Mihir Shah Committee Report

The committee in its report ‘21st Century Institutional Architecture for India’s Water Reforms: Restructuring the CWC and CGWB’ has recommended for the formation of a new National Water Commission (NWC) to be established as the nation’s apex facilitation organisation dealing with water policy, data and governance. The seven-member committee, headed by former planning commission member Mihir Shah, was constituted in September 2015 to ensure development of water resources in the country.

Current Challenges 

Stored water: While big dams played a big role in creating a huge irrigation potential, today the challenge is to effectively utilize this potential, as the water that lies stored in our dams is not reaching the farmers for whom it is meant. 

Groundwater level: Groundwater, which truly powered the Green Revolution, faces a crisis of sustainability. Water levels and water quality have both fallen creating a new kind of crisis, where the solution to a problem has become part of the problem itself. The new challenge is to manage our aquifers sustainably. Data from the agriculture ministry shows that nearly half of India’s farm lands are un-irrigated and groundwater is the major source of water for irrigated holdings. For instance, for 45% of irrigated land the source of water is tube wells drawing groundwater resources. In comparison, canals irrigate just 26% of irrigated land, and tanks and wells only 22% of irrigated land.

• Water Table falling: Water tables were getting depleted in most parts of India.

Groundwater Pollution: As much as 60% of India’s districts faces groundwater over-exploitation and serious quality issues. The contamination by fluoride, arsenic, mercury, and even uranium are another major challenge.

Poor Irrigation Facilities: Recent instances of droughts and farmers’ suicides underscored the gravity of the poor situation. India has invested Rs.4 trillion in major and medium irrigation projects since Independence. This had created an irrigation potential of 113 million hectares, which was actually utilized by 89 million hectares. However the gap between created potential and utilisation “is growing by the year.”

Key recommendations are:

• National Water Commission has been proposed which will subsume the Central Water Commission (CWC) and Central Ground Water Board (CGWB). The proposed National Water Commission will be a science-led agency to advise the States on how much water they can use without affecting rivers and groundwater, taking surface- and groundwater-usage as a single entity. The new body should be an adjunct office of the Ministry, functioning with both full autonomy and requisite accountability. NWC will subsume Central Water Commission and Central Ground water Board and integrate all the water management efforts.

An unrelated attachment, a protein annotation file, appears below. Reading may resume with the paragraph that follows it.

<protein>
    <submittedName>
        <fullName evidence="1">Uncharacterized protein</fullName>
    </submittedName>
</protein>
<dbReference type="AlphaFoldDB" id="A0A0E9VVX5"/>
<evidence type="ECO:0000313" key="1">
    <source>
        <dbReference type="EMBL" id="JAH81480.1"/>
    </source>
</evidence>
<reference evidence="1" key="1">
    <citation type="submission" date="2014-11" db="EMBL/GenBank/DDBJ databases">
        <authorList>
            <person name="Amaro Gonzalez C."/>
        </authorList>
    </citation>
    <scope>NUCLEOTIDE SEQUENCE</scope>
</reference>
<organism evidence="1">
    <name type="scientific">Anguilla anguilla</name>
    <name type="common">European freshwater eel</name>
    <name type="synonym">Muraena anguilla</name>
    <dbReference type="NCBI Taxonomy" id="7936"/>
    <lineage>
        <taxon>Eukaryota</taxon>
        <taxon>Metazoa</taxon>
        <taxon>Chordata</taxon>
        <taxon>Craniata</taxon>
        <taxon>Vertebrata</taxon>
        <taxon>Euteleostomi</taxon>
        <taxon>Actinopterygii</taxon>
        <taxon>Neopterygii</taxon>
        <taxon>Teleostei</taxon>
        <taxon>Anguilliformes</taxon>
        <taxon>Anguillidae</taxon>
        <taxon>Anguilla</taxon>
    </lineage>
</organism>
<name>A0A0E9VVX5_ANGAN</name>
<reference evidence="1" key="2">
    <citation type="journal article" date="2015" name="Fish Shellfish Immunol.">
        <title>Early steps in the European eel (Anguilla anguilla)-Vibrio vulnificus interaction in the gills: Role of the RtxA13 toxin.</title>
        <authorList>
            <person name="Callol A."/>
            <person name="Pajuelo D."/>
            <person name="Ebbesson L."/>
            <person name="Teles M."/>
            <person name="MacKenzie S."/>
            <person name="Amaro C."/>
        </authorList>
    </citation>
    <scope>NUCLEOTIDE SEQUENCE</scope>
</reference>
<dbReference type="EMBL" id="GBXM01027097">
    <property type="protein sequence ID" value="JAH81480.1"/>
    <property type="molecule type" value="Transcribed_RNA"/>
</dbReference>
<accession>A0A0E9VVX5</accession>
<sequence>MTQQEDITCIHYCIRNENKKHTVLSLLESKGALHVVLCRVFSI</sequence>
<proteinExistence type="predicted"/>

• A paradigm shift is required in both surface and groundwater management policies to face new national challenges. It says that existing institutions are inadequate to address present and future water needs. 

• CWC and CGWB were created in a different era and needed restructuring to work on a new mandate in a manner that overcomes the schism between groundwater and surface water. The one issue that really highlights the need to unify CWC and CGWB is the drying up of India’s peninsular rivers, the single most important cause of which is over-extraction of groundwater.

• By focusing on water stored in dams we could add 35 million hectares to irrigate area over next 10 years at a very low cost. For this we need to shift focus from construction to management and maintenance.

• NWC be headed by a Chief National Water Commissioner and should have full time commissioners representing hydrology, hydrogeology, hydrometeorology, river ecology, ecological economics, agronomy (with focus on soil and water) and participatory resource planning and management.

• To adopt the participatory approach to water management that has been successfully tried all over the world, as also in Madhya Pradesh, Gujarat and Andhra Pradesh. 

• View groundwater and surface water in an integrated, holistic manner. 

• If river rejuvenation is the key national mandate of the Ministry of Water Resources, then this cannot happen without hydrologists and hydrogeologists working together, along with social scientists, agronomists and other stakeholders. 

• Focus on river basins which must form the fundamental units for management of water.